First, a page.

Review of groundwater model for Duralie Coal Mine

HydroSimulations (2014), using Groundwater Vistas in conjunction with MODFLOW-SURFACT, developed a groundwater model for the Duralie Coal Mine. The model was developed to define the impact of open-cut coal mines on groundwater systems, which also included a few water supply bores that are currently in use, and groundwater levels in the alluvial aquifer. No quantitative cumulative impact assessment was undertaken due to the large distance from the nearest coal mining and AGL CSG activity areas.

The model extent is 5.85 km × 13 km with an approximate depth of 500 m comprising 260 rows by 117 columns, and about 212,940 active cells. The hydrostratigraphy of the model has four types of units divided into seven layers. The eastern and western boundaries were chosen to coincide with topographic ridge lines and outcrops of the Alum Mountain Volcanics.

The Mammy Johnsons River and Wards River are established as river cells in model Layer 1 using the RIV package, thereby allowing water exchange in either direction between the stream and the aquifer. Minor drainage lines were established as drain cells in the model using the DRN package, allowing groundwater to discharge to the drainage lines as baseflow.

The median river conductance per grid cell is 150 m2/day with a range from 10 to 450 m2/day. River stage elevations on Mammy Johnsons River are based on observed stage data from government (NSW Office of Water) gauging stations. The drain conductances per grid cell were set at 50 m2/day.

The model edges are considered as ‘no-flow’, with general head boundaries where Mammy Johnsons River enters and leaves the active model area in Layer 1. A wider general head boundary is applied across the alluvial extent of Wards River at the northern boundary. Equivalent general heads are applied through the stratigraphic section at the northern boundary. Drain cells are used to represent mining with a drain conductance per grid cell value of 0.2 m2/day.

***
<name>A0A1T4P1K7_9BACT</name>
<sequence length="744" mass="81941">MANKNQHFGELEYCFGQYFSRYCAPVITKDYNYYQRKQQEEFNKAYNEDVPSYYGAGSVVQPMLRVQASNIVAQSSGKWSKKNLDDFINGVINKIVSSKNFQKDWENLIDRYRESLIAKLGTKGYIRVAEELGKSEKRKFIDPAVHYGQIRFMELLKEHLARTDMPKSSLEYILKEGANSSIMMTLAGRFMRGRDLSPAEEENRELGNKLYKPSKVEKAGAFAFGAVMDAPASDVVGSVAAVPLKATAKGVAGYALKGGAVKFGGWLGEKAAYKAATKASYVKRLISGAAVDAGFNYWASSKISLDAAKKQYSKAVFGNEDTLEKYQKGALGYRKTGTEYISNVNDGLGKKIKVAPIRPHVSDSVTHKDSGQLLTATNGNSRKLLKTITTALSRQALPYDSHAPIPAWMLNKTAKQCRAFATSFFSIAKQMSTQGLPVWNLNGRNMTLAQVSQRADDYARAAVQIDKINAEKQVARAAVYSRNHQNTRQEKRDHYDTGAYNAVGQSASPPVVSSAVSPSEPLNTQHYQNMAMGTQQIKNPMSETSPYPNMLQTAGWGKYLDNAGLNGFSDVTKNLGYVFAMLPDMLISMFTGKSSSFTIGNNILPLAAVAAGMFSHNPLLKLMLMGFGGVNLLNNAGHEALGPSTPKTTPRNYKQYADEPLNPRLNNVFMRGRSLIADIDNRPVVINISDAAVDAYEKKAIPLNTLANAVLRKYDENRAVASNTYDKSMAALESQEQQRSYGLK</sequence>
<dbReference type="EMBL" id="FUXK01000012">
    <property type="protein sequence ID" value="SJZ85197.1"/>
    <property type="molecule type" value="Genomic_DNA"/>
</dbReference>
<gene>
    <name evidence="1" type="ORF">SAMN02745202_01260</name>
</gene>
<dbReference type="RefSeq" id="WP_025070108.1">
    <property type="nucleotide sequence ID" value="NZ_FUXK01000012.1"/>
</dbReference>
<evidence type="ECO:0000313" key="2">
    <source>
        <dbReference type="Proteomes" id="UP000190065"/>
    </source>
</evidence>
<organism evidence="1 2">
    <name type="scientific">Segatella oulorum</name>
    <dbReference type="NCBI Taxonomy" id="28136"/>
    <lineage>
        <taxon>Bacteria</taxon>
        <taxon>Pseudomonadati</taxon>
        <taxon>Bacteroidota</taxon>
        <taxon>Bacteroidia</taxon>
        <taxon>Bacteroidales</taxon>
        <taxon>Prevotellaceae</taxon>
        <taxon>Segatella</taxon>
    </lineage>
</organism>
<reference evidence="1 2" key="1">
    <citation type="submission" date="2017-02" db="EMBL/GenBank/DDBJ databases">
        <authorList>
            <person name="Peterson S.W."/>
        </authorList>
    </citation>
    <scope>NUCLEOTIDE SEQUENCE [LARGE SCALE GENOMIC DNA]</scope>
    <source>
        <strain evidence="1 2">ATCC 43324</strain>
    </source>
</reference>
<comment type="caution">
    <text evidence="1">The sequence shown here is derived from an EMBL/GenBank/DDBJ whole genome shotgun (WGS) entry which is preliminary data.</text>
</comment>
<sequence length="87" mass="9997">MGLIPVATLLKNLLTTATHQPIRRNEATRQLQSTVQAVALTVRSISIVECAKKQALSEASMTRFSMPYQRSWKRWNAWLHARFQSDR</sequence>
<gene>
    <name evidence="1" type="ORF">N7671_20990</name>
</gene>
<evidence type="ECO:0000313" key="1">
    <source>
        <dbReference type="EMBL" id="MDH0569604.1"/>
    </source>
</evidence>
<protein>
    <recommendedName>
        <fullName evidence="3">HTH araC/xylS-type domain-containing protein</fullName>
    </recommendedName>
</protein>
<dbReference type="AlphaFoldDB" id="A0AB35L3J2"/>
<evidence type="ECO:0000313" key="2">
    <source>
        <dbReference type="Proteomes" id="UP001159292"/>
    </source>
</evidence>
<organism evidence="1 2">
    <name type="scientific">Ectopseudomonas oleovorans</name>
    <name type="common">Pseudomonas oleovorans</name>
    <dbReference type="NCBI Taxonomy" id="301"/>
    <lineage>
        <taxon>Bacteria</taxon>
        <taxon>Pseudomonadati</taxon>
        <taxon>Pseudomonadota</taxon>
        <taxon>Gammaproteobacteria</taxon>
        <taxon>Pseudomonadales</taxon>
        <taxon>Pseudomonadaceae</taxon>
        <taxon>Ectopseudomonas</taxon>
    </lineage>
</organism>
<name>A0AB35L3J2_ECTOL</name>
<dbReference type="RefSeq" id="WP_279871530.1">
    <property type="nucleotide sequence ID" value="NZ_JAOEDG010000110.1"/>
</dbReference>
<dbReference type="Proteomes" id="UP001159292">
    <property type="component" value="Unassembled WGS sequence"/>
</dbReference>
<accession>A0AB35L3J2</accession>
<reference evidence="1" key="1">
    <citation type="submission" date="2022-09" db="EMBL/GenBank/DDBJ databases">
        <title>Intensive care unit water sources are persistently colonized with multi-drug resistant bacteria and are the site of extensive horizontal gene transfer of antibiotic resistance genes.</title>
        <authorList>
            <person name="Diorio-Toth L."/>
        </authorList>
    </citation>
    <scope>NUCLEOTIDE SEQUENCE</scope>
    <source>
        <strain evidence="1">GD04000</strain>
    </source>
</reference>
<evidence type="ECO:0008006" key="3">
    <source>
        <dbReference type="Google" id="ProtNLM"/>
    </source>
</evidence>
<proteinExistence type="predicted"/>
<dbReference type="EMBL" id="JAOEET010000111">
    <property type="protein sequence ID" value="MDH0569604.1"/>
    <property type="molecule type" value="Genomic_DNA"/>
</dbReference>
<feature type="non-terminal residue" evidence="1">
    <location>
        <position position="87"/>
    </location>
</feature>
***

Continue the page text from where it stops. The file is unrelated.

Rainfall recharge has been imposed as a percentage of actual rainfall (for transient calibration) or long-term mean rainfall (for steady-state calibration and prediction simulations) across five zones: regolith (2.6%), hills (10.8%), alluvium (0.9%), subcropping coal seams (0.36%) and spoil zones (0.36 to 2.7%).

Evapotranspiration is applied uniformly using MODFLOW’s linear function, with a maximum rate of 3.7 mm/day and an extinction depth of 1.5 m. The recharge rates were determined during model calibration. Additional recharge zones were defined during predictive simulations for both the active mining area (zero recharge) and spoil infiltration (initially zero, then 5% after five years).

Local hydraulic conductivities are reported to range from 1 to 5 m/day for the alluvium and from 0.04 to 3 m/day for the coal seams in the 0 to 200 m depth interval.

Four separate model variants were presented: (i) steady-state calibration, (ii) transient calibration, (iii) transient prediction and (iv) post-mining recovery.

Steady-state calibration was performed against 167 head targets (observations) measured in various years, concentrated near current mining and the proposed Clareval North West open pit. Head targets were allocated to alluvium/regolith (10 points), coal measures/sandstones (15 points) and coal seams (142 points). Automatic calibration using PEST was done iteratively during steady-state and transient calibration on hydraulic conductivity, water storage properties, and recharge rates as a percentage of rainfall. Transient calibration proceeded from the heads estimated by the steady-state model, using 12 quarterly stress periods from January 2003 to December 2005. Sensitivity analysis was conducted for mine drain conductance, mine drain duration, river conductance and the vertical hydraulic conductivity of alluvium on predicted fluxes.

After calibration, the hydraulic conductivities for the coal seams vary between 0.01 and 0.15 m/day and between 1 x 10-6 and 0.5 m/day for the other stratigraphic layers, including the regolith. The ratio of horizontal to vertical conductivity ranges from 0.1 to 5 x 104. Specific yield varies between 0.005 and 0.08 and specific storage is 2 x 10-5 m-1 for the alluvium and regolith and 1 x 10-6 m-1 elsewhere. The drain conductance for drain cells representing mine dewatering was reduced to 0.2 m2/day.

The main hydrological changes predicted by this modelling are:

  • There is no significant reduction in groundwater levels simulated in the alluvium.
  • There is negligible impact on access to water in known registered production bores licensed to external parties.
  • There is negligible loss of groundwater yield to surface stream systems (i.e. Mammy Johnsons River).
  • Drawdowns are limited to the east, west and south by outcropping volcanics, propagate to the north, and are in the order of 1 to 2 m in the coal seams at the model boundary.
  • There is substantial reduction in potentiometric head in the aquifers of the deeper groundwater system due east and to the north of the Duralie Coal Mine area.
Last updated:
5 November 2018
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